How B/R's New Rebounder Rating Proves Not All NBA Boards Are Created Equal

Kelly Scaletta@@KellyScalettaFeatured ColumnistSeptember 12, 2014

Los Angeles Clippers center DeAndre Jordan (6) looks towards the basket while defended by Detroit Pistons forward Kyle Singler (25) and Andre Drummond during the second half of an NBA basketball game in Auburn Hills, Mich., Monday, Jan. 20, 2014. (AP Photo/Carlos Osorio)
Carlos Osorio/Associated Press

Rebounds, unlike men, are not all created equal, and Bleacher Report's new Rebounder Rating proves it. 

As a statistical measure, rebounds can be misleading. On the surface, they’re all the same—it's just grabbing a missed shot. But some are harder to get than others, and the box-score numbers don't reflect that. 

My Bleacher Report colleague, Adam Fromal, and I developed a new way to look at rebounds. We call the result "Rebounder Rating." In a sentence, Rebounder Rating is a measure of how many rebounds per game a player would be expected to gather if every opportunity were contested.

His article ranks the rebounders; mine breaks down the primary takeaways.

Two Different Kinds of Rebounds

Consider two scenarios:

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In the first, a player is running down the court on a fast break with his teammate trailing him. The opposition concedes the points and doesn’t hurry back. The breaker misses the layup, but his teammate—the only other person on that half of the court—tips it in.

In the second: A rebounder goes up into the trees and fetches a missed shot, yanking it from the hands of three opponents.

These two things are not the same, but they are treated the same. Just looking at rebounds doesn't differentiate between how the rebounds were obtained—it only records that they happened.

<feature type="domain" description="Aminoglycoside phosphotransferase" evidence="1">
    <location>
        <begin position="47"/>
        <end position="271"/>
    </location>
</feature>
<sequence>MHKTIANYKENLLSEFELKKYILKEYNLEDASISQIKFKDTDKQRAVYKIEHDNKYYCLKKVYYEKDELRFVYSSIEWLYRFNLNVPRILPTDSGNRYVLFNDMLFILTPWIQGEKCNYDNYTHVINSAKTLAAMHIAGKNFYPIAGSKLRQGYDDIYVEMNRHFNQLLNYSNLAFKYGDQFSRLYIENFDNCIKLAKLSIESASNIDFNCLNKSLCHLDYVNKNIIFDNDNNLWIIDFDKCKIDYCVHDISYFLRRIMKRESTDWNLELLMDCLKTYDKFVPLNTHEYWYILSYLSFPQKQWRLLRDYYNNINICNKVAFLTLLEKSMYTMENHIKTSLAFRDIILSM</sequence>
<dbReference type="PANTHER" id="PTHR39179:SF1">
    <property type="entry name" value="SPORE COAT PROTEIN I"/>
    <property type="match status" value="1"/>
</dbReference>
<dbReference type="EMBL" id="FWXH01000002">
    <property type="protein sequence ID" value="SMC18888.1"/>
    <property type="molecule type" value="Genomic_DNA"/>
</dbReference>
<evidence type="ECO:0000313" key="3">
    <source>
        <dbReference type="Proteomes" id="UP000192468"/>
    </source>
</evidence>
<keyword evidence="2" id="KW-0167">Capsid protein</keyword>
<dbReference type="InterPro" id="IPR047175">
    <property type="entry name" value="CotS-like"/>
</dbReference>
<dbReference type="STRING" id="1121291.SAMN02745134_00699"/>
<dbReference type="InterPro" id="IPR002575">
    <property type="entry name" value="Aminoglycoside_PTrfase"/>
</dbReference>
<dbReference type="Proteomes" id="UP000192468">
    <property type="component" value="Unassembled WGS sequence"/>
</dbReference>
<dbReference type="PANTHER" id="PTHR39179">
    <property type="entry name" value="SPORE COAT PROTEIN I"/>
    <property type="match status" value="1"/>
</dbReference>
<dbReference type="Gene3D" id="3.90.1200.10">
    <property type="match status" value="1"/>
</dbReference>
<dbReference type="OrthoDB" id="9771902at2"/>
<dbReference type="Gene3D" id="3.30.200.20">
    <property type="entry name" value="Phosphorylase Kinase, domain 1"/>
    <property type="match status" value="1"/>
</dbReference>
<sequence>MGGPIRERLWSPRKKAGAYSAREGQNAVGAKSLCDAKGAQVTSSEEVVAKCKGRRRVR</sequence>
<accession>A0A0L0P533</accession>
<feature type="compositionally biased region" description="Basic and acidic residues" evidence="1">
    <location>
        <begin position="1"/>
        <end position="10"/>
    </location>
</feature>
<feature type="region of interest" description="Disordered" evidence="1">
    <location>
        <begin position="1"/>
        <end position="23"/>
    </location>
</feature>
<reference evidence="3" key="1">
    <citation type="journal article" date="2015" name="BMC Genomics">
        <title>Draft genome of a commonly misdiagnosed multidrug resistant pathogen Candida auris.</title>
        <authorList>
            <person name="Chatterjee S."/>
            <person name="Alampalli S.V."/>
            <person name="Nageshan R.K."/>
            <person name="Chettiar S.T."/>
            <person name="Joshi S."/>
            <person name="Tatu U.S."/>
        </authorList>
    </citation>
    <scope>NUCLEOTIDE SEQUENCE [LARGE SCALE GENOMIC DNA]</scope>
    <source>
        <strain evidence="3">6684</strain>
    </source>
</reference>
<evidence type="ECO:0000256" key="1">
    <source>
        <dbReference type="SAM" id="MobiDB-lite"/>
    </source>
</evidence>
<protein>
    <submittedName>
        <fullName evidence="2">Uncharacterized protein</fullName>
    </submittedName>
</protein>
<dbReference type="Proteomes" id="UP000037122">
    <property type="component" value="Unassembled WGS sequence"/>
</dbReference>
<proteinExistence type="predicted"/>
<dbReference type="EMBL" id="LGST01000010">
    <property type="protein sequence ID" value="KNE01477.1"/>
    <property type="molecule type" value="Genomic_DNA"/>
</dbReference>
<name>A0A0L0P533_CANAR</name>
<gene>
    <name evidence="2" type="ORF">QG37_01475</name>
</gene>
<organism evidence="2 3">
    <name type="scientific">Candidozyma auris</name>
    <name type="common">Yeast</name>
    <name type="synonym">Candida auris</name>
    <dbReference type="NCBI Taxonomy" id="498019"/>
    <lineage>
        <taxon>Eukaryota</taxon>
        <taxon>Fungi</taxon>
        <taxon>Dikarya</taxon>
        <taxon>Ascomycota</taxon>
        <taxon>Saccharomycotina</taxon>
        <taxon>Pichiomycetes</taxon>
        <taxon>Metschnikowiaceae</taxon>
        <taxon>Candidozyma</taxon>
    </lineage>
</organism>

Does getting the rebound when no one else is there to grab it count for something? Actually, it should. The player in our hypothetical scenario made the decision to trail. Everyone else conceded the layup. Making the effort to get in position to grab a rebound worth something.

However, it shouldn't count as much as if he’d grabbed the rebound away from other players.

Thus, there are two types of rebounds: contested and uncontested. NBA.com's SportVU makes this distinction, but it doesn't advance it.

Rebounder Rating identifies the difference and credits each appropriately in one overall number.

How Rebounder Rating Addresses the Problem

How do we do that? The tracking data provides three numbers that can help us: rebound chances per game, uncontested rebounds per game and contested rebounds per game.

First, we made the assumption that a player gathered all his uncontested rebounds (there may have been freak occurrences when a player missed one, but not to a statistically significant level). We then determined the difference between uncontested rebounds and rebound opportunities to come up with contested-rebound opportunities.

So if a player had 100 rebound opportunities and 50 uncontested rebounds in 10 games, 50 opportunities were contested.

The next part of our equation divided the number of contested rebounds by the number of contested opportunities. Therefore, if the same hypothetical player had 25 contested rebounds in his 50 contested opportunities, we would know he won half his rebound battles.

Next, we multiplied the percentage of rebounds won by the total rebound opportunities. So in our hypothetical situation, that's .5*100 (50). Over 10 games, that comes out to 5.0. 

That told us how many rebounds a player would have if all his opportunities were contested. We then adjusted for pace, and the result is Rebounder Rating.

The rebounder is rewarded for both his “winning percentage” of contested rebounds and getting himself into position to get them, thus factoring in both types of rebounds, but giving more credit for the contested ones.

The 95-Percent Test and Trends